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Summary:

Sprinkling a little Twitter dust on your broadcast is the hot new trend in television. Both Current and C-SPAN have displayed “tweets” alongside their political coverage, and CNN’s Rick Sanchez created a news show based around Twitter. Showing watcher tweets on the air doesn’t make you […]

Sprinkling a little Twitter dust on your broadcast is the hot new trend in television. Both Current and C-SPAN have displayed “tweets” alongside their political coverage, and CNN’s Rick Sanchez created a news show based around Twitter.

Showing watcher tweets on the air doesn’t make you truly interactive, but it’s a nice start. In the first month of his new show, Sanchez increased his time slot’s audience by 25 percent, to almost 900,000 viewers. And for Current TV, the progressive cable network that has yet to make a big mainstream splash, its “Hack the Debate” Twitter project has been a huge breakthrough.

Over at Current TV headquarters, which happen to be just around the corner from our office, folks were beaming with excitement when I visited them just before and during the final presidential debate last night. See my annotated video of the scene above.

Current isn’t rated on TV, but it says its pleased by other measures of the broadcast, like being the No. 1 keyword used on Twitter during the debates. Oh, and it got lots of press attention for the project, helped along in part by an appearance from Current co-founder Al Gore at the first debate.

Current’s always trying to combine web sensibilities and TV distribution, but it hasn’t always made a ton of sense. For instance, a Digg-like revamp of Current.com, built to solicit new on-air stories, alienated contributing video producers.

The “Hack the Debate” project worked a lot better from the start. For the project, Current used Ruby on Rails to suck in keywords from the Twitter API, and built a Flash display that acted like an additional camera in its San Francisco control room where it was overlaid on the video feed before being sent up to the satellites. During each debate, Current used a team of editors and a lawyer to find the most topical and FCC standards-compliant tweets (though apparently, Current staffers told me last night, the username “Chewbacca” did slip through, a no-no as the term is owned by Lucasfilm). The fastest a tweet could travel from submission on Twitter to airing on Current was 20 seconds.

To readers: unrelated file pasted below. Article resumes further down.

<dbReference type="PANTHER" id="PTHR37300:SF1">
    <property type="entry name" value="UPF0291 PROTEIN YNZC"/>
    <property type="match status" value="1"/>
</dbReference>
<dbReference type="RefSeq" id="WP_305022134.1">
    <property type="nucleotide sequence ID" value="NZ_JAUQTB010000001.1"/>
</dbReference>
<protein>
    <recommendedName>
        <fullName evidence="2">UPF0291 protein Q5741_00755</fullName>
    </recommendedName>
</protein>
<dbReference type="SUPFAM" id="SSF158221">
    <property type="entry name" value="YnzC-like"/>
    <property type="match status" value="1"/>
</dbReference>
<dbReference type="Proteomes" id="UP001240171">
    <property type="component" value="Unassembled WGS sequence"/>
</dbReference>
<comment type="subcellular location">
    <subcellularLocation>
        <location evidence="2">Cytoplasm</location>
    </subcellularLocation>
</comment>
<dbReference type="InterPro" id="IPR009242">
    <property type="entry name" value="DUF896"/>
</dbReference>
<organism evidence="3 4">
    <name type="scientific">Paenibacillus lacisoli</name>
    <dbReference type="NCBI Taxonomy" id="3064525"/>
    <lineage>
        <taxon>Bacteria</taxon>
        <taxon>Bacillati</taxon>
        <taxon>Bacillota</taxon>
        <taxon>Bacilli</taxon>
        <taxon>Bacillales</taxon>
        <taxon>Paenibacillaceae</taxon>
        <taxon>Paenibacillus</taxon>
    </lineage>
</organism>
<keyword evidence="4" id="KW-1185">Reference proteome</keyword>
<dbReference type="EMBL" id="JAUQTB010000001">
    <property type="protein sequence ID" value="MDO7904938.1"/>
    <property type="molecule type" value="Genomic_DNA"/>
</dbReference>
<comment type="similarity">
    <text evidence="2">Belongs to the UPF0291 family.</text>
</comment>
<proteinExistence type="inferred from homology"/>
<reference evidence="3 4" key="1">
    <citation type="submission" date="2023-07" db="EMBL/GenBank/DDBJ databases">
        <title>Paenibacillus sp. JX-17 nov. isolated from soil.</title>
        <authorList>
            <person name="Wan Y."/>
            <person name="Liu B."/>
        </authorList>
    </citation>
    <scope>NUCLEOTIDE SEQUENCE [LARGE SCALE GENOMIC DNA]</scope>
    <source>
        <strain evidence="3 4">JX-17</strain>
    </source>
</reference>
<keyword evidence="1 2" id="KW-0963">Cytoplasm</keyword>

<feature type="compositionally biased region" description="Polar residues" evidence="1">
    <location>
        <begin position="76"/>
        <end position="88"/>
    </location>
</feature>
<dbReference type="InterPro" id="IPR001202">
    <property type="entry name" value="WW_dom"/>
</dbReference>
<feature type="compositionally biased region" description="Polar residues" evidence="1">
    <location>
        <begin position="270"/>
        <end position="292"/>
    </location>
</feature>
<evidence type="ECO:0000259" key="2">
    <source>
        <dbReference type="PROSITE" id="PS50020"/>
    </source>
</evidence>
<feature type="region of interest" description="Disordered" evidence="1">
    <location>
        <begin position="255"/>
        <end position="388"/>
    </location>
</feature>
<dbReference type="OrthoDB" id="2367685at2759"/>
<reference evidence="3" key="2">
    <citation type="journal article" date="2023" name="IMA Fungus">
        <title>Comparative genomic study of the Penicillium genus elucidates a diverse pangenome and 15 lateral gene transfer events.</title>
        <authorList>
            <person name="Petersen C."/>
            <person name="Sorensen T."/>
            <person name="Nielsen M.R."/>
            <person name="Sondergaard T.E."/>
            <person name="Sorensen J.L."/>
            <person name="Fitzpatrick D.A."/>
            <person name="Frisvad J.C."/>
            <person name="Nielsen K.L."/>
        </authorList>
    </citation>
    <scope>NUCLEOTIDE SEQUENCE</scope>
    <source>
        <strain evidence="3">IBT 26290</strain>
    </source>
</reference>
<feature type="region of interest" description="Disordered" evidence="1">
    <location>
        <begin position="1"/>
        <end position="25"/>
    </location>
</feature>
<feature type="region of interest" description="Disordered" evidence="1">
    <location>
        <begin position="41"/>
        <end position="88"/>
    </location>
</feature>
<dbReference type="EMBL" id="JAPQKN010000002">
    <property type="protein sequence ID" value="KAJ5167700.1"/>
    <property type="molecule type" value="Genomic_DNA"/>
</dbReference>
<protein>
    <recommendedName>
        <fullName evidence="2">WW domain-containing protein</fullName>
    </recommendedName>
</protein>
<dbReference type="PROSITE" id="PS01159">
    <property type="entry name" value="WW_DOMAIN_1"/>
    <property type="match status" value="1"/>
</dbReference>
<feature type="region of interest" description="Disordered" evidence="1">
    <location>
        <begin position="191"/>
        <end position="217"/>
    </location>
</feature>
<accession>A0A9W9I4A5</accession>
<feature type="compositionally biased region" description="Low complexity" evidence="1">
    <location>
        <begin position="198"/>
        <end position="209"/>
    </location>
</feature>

Current did try to air as many tweets as possible, with some 2,700 tweets making it to TV over the course of each debate. That made it nearly impossible, and a little stressful, to try read each of them. Also, in a somewhat out-of-character move, the channel also tried to make its tweet selections somewhat politically balanced.

So is this what TV of the future will be like? It’s a sign of confidence from Current that the company’s chief architect, Ofer Shaked, said last night he is going to become CTO of the whole shop, overseeing both Current.com and Current TV.

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  1. Ah Ruby! RoR is awesome stuff. Any idea how to get sample code (assuming such exists)?

  2. I took a pole myself in medway ohio. 82 of a 100 people realize our vote don’t matter anyway. electrol votes picks the president. Oboma says McCain voted 90% with Bush. Oboma voted niether with or against , He voted PRESENT . They want us to go vote just to fill good about ourselves. I say to Obomans do like him and vote PRESENT

  3. No…it’s not truly interactive…but it’s a good start to build upon.

    This is a topic I’m very interested in at the moment.

    Click on my link to see my current blog entry on McLuhan and Internet video interactivity.

  4. Current Picks Rotten Tomatoes for TV Show « NewTeeVee Monday, December 15, 2008

    [...] such as when it will launch or exactly how much interactivity will be a part of the show (maybe live Twittering?). But this move is in keeping with Current’s shift to a cross-platform strategy that will [...]

  5. Current Hires New Media Pres « NewTeeVee Tuesday, February 17, 2009

    [...] channel. Recently the San Francisco-based company has made better efforts to include services like Twitter and 12seconds.tv in its live news coverage. In November, Current got rid of 60 positions and said [...]

  6. Get Ready for TwitterTeeVee Tuesday, May 26, 2009

    [...] new ways. CNN’s Rick Sanchez was an early adopter of the service, last year Current TV hosted Hack the Debate, which let users chime in during the presidential campaign, and in a less-lofty use, Bravo recently [...]

  7. Twitter Search Tuesday, May 26, 2009

    thats great that you are talking about the twitter api,a good example of searching with the twitter api is on twiogle.com because you can search on twitter and google at the same time.

  8. Charles Bernardo Wednesday, August 5, 2009

    I think its great, don’t pay for any of the Twitter apps, get them free here: http://www.thetwitterstore.com
    and participate with more organized following.

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